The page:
The 'outsider' becomes an insider (again)

Civic activist Sandy Genis left the City Council and mayor's chair some 16 years ago. Now she's back.

November 17, 2012|By Bradley Zint
  • Newly elected City Councilwoman Sandy Genis will return to the dais after a 16-year absence. Since then, though, she's been busy as a community activist, particularly against the sale of the Orange County Fairgrounds.
Newly elected City Councilwoman Sandy Genis will return… (KEVIN CHANG, Daily…)

Second in a series of profiles about those in the trenches of Costa Mesa's political battles.


Over a breakfast plate at IHOP, Sandy Genis laughs easily, and is animated and talkative. She uses her hands to make a point, stress an idea, express amazement or frustration.

Hiring practices of city executives. Choices for the Planning Commission. Scrutiny of the city budget, right down to the Keurig coffee cups. Banning Ranch traffic. Her dogs. Better weather on the Westside — for growing certain plants, that is.

No topic, it seems, is out of bounds.

As the leading vote-getter in the Nov. 6 election with nearly 16,000 votes counted as of Friday, the 59-year-old Mesa Verde resident will soon return to the Costa Mesa City Council and once again will become a decision-maker for the city she's lived in nearly her entire life. She served as a councilwoman from 1988 to 1996, with a two-year stint as mayor.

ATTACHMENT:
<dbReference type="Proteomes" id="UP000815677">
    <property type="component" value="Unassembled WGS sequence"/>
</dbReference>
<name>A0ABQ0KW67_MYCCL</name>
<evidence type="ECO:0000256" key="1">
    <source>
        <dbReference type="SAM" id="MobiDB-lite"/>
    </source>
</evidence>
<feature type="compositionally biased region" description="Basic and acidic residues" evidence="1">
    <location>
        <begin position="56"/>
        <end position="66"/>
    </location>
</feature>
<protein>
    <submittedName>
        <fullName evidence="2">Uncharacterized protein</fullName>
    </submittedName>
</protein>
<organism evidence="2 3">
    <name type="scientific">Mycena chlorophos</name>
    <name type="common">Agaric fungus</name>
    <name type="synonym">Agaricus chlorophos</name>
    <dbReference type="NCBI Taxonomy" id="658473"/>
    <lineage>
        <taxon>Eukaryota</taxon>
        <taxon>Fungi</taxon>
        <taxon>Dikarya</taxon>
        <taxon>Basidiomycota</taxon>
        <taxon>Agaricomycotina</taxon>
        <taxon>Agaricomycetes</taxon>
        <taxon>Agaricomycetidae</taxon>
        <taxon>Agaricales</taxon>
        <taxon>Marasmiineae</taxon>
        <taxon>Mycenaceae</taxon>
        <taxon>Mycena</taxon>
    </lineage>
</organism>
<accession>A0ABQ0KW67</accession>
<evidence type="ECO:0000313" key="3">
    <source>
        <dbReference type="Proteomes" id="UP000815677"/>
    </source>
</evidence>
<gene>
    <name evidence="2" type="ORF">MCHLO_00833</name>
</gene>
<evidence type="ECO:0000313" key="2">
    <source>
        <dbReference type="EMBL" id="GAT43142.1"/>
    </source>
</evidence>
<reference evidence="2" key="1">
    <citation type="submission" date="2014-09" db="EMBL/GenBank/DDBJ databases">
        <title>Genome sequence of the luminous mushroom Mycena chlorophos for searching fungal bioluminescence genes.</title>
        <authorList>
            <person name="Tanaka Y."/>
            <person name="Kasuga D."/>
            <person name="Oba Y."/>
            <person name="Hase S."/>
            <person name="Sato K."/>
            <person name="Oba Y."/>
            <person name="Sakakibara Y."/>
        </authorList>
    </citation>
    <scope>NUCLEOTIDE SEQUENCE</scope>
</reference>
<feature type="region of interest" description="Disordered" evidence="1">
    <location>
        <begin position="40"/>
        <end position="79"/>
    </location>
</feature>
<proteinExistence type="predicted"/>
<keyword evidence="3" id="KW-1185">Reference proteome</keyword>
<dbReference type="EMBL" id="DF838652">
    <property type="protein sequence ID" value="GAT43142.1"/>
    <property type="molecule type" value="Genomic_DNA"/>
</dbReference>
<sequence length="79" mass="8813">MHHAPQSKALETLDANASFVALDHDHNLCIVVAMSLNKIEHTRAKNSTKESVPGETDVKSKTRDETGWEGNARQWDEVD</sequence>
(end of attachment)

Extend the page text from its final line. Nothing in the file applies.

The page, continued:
Genis' return to the dais this time, though, comes in a political environment where fixing pensions is a hotter topic than repairing potholes. Among the other differences: suspected Republican Party of Orange County influence in the civic dialogue, discord reaching a new zenith and city employees beleaguered by pending layoffs and a lawsuit they filed in hopes of keeping their jobs.

One similarity, however, between the Genis of 1988 and the Genis of 2012 can be explained in a word: outsider.

She campaigned as an outsider then; this year, along with the other two members of her slate, she campaigned as being outside the current council majority, whose tactics as they strive to rein in pension costs and union control are considered difficult but necessary by some and far too abrasive by others.

Genis' views would fall into the latter camp.

"We definitely have to sit down and talk with our employees cooperatively," she says. "Just sitting around and calling them names is probably not going to get us anywhere. I don't want our city to be a stepping-stone city, where people come in, get trained and move on elsewhere."

Genis, though, has never quite been an outsider with regards to being outside her community. Since leaving the Council Chambers 16 years ago, she's managed to stay in the arena in ways big and small, whether through the three-minute allotted time as a speaker during council meetings or as a leader opposing the contentious proposal to sell the Orange County Fairgrounds.

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